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Just because you miss a few notes every time you sing doesn’t mean you can’t be a singer and a very successful singer to boot. If you listen to the judges on American Idol praising some of the contestants they believe can become big stars, you might hear them say, “You were a little pitchy in a couple of spots. But that’s OK, because I believed your performance.” What they’re really saying is, “You look like a star, and you move like a star and don’t worry about your notes, because we can fix that in the studio. We’ve got machines that can tune you up.”
Years ago, back in 1989, I had gospel singer Andrae Crouch demonstrate for me the magical pitch correcting power of synthesizers. He was also showing how the synthesizers can provide the voices of singers who aren’t at the concert and hit the notes for stars who may be to breathless from dancing to sing their full songs. This was just after Andrae and his choir had provided the background vocals for Madonna’s hit record, “Like A Prayer.”
To put the synthesizer to the full test I had Andrae record me saying four words, that’s right speaking not singing the words. Now this was pushing the machines to the limit but he made a song out of it, even if it wasn’t very musical on my part. This was before auto tuning came along to regularly turn people’s speeches into songs. I thought this story had been lost to history and the tapes erased, but I found it last night. And now with almost all records going through pitch correction before they are released it seemed timely to show how for many singers today, being close to on key is good enough. Music and horseshoes, points for being close, who would have thought.
And the first shall be last… to paraphrase. This was the 1st tune the guys laid down at the recording session I was filming last spring and it’s the last one I have left to post. They used the old Freddy King tune, “The Stumble” as a kind of warm up. It worked because they were hot by the end, Hadley Hockensmith guitar, Phil Driscoll keys & trumpet, Bill Maxwell drums, Michiko Hill piano, and Pee Wee Hill bass.
Once again, just as on all the other songs from this session, the guys were playing with their ears, not their eyes, since there were no charts to work from. It was a great day in the studio with some soulful blues tracks laid down. My only regret is that there weren’t more tunes recorded, meaning there are no songs to post from that day. However this was so good, I have no choice but to try and convince everyone to get together again soon and make some more music. Hopefully they all enjoyed playing together as much as we like listening to them.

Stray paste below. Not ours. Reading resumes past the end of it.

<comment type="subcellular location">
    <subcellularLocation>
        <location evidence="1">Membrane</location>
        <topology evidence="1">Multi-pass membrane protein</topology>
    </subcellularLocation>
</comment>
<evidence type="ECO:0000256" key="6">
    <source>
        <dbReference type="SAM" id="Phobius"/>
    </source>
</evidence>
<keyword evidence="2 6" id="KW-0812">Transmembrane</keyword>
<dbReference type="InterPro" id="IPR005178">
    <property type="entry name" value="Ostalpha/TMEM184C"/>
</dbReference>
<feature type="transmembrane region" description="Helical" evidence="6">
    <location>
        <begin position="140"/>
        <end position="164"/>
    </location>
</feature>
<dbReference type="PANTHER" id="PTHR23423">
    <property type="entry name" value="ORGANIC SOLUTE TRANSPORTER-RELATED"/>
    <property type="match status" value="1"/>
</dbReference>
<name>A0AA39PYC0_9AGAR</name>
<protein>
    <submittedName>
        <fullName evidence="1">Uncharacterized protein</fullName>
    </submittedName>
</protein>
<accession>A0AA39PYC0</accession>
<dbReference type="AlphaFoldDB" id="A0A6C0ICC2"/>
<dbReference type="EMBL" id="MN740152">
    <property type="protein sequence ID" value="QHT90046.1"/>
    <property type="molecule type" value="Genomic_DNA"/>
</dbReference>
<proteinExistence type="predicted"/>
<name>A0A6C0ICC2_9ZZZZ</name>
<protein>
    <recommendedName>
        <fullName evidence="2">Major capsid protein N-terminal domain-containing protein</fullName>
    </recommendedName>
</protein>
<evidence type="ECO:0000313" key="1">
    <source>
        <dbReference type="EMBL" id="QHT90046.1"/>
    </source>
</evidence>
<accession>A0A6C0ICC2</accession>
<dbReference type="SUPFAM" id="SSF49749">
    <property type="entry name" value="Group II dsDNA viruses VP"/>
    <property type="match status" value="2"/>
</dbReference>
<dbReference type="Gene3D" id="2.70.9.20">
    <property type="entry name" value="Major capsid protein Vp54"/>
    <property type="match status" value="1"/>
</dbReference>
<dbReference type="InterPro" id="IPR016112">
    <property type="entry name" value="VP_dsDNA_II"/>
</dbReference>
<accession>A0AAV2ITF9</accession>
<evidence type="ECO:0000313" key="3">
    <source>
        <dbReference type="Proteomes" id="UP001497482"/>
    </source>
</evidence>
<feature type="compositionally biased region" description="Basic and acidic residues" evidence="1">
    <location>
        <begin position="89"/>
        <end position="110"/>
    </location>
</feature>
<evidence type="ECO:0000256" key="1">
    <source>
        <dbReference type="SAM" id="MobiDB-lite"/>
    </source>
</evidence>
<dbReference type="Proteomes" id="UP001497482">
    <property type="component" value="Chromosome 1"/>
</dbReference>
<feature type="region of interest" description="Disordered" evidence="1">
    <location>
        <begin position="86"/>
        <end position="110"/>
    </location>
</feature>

Musically it’s a short journey from blues to gospel, or as some might say from Saturday night to Sunday morning. They’re both, when good, music you feel deep in your soul, which gives voice to the emotions you sometimes can’t find your own words to express. This connection between the musical genres is fully evident when some of my musician friends in LA recorded a version of Bob Dylan’s, “Serve Somebody,” for me last year.
They had shown up as a favor to me, to lay down some blues songs I could record on video. I’ve called it Boyd’s Blue Adventure session, but it was really up to the guys to play whatever they wanted. One tune, which I posted previously, called, “Case of the Blues” was made up on the spot, but all were done without any written score to keep them on the same page. Instead they were on the same wave-length musically, and that connection is what made all the songs that day work so well.
Phil Driscoll couldn’t resist the opportunity of having these great musicians in his studio to take the blues over to the Gospel side with, “Serve Somebody.” Phil is on keyboards, trumpet and vocals: with Hadley Hockensmith guitar; Bill Maxwell drums, Greg Mathieson organ; Michiko Hill piano; and Pee Wee Hill bass.
The band had just finished making up a song out of nothing, out of thin air. Where there had been total silence suddenly there was music, good music, a tune than engaged you, had you feeling the beat and moving your body. It sounded like a song that had been crafted and perfected over time, and yet it had been created on the spot in one take, even though when it began no one had any idea where it would go or how it would end.
Bill Maxwell the drummer said to Abraham Laboriel the bass player, who had shown up only minutes earlier in time for this last song of the session, “Let’s do a slow blues number. Abe you start us off.” With those words as his only guide Abe began a little improv riff on the base. A few bars later, Greg Mathieson added some organ, then Bill started laying down the rhythm and Hadley Hockensmith began layering in a very soulful guitar. Finally, right on cue, Phil Driscoll began to sing, mashing up lyrics from two or three songs and making up a few of his own. Later in the song Phil would add more texture to the music with his trumpet.
I call this number, “Case of the Blues”, based on some of the lyrics, but as Greg said when they finished, “It’s called the blues, but when you play like this it leaves you smiling and happy and feeling great. Case of the Blues does all that and more; it also left me feeling amazed at the talent of my friends and what they can instantly create from nothing.
I used to joke, “I have the greatest job in the world, but it does have a dark side.” Then I would explain, “I’ve also been bitten, scratched and pooped on by one of every creature at your local zoo.” I was only half kidding, because there is a price the body pays for having too much fun.